The Grapes of
On Burr Road, Part 1
I was quickly satisfied that our New York home would be a good place to live—it offered plenty of places and things to explore. There were trees, from towering old Maples to scrubby creek-bank Willows, and the trees never ran out of sight wherever you walked or drove. There were fields to run through, and even a barn with dairy cows.
The big girls were much awed by the view of Lake Erie, which spanned the northern horizon when you looked out the upstairs window on a clear day. To me it just looked like a slice of light blue sky.
Another thing that excited the big girls was a storeroom upstairs that contained piles of books and magazines, elegant dishes, and knickknacks. It was a handy place to get lost in, and Mom wasn't thrilled whenever one of her kitchen hands disappeared and she'd discover the girl upstairs, engrossed in a questionable magazine.
The owners of the place milked twenty cows not a hundred yards from our doorstep, and this provided us children with daily lessons in the world of dairy farming. Rachel and I were surprised to see cows eating corn silage. The stuff was brown and soggy and smelled sour, but those cows dug into it as though it were dessert. Later on when we made our own corn silage we discovered that it is comprised only of chopped-up corn-stalks, leaves, and ears mixed together and fermented in their own juice. Rachel brought a small pailful of silage home one day when we returned from our expedition to the landlord's barn. Mom was not impressed "You can't take something from someone else's place," she eluded. "That's not yours. You'd better take it back where you got it."
When Mom or Dad said "you'd better," it was as good as an order. The same went for the request "would you?"
"Would you help with dishes now?" Mom might say, and that meant, "help with dishes now."
Our parents rarely spoke to us in English, though. Within the family, we used Pennsylvania Dutch, a dialect which is not Dutch at all, but hails from Southern Germany. (English folks gave it the name Dutch because they got it confused with "Deutch," which means "German.")
The English language trickled into my awareness without any particular effort on my part, although there was plenty of effort on the family's part to familiarize me with its terms. Before I started school, big sisters often read to me, and I was taught early on to answer when addressed by anyone, even someone outside the family.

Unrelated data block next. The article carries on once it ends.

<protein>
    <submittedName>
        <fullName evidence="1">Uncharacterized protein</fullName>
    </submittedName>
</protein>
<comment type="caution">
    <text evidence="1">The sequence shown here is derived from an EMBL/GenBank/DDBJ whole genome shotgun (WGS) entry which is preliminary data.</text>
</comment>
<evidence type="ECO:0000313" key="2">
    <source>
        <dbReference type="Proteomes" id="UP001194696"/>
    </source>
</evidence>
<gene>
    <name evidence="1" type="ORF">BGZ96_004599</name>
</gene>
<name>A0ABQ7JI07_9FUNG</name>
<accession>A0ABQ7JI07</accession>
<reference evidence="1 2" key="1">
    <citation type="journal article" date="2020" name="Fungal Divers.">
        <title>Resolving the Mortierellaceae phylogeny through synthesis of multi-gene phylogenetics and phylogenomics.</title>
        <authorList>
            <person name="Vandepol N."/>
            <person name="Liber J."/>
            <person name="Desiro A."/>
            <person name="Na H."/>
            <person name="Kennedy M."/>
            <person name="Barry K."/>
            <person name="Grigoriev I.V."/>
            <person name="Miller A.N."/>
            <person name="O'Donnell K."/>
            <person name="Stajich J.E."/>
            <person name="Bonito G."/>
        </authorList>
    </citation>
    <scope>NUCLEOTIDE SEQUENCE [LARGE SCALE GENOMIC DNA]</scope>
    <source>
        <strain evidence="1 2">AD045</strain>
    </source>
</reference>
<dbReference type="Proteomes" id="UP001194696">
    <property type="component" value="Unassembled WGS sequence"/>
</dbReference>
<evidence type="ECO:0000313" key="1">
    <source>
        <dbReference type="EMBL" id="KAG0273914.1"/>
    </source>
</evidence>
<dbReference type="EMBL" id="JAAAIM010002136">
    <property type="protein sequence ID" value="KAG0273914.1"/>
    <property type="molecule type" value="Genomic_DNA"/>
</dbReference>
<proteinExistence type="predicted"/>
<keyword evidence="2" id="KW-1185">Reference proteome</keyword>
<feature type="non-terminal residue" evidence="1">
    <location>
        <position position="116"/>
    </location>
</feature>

Communicating with strangers was not a priority on my personal list, but I could force myself to do it if I had to. Of course, it could come in handy sometimes, too. Like the time when I fiddled with a faucet in the built-in porch which we had in our previous home. Before I could comprehend what was happening, the landlord was rushing past me in a huff, headed for the faucet area. I watched with wide-eyed intrigue as he grabbed the mattresses that had been stored near the faucet and endeavored, with all kinds of hisses and mutterings, to drag them outdoors. I edged closer to get a better look. To my surprise, he stopped right in front of me and peered straight at me over an armful of doubled-up mattresses. I was even more mesmerized to find him addressing me directly. "Do you want a licking?" he asked.
I thought it over for a moment. "Licking" sounded yummy enough, so I said yes. But he never did bring me a Sugar Daddy or anything else that was good to "lick."
Another reason for communicating with outsiders from time to time was to enhance my own ego. When Nathan grew big enough to toddle, I took him along to the barn once, and the landlord and his wife lavished us with comments and questions. It made me feel like I was growing tall on the spot as I informed them that "Nathan Lee Lapp" was the full name of "my little brother." My brother, and a creature so commanding that grownup folks would make big eyes, coo and a-a-h just at the sight of him!
Little by little we became acquainted with our neighborhood, on the rural backroads of Brocton, New York. It looked to be a tolerant enough area; there were plenty of unmowed pastures, flimsy fences, and unpainted houses and barns. "Tumbledown" was a better description for certain of the buildings on the backroads—some of them had collapsing roofs or walls, missing windows, and splintering, rotting boards. To Mom and Dad, the scene was a startling contrast from the meticulously kept farmsteads of their native Lancaster, Pennsylvania. "Why," Dad mused aloud, "wouldn't you take down an old building when it's worn out?"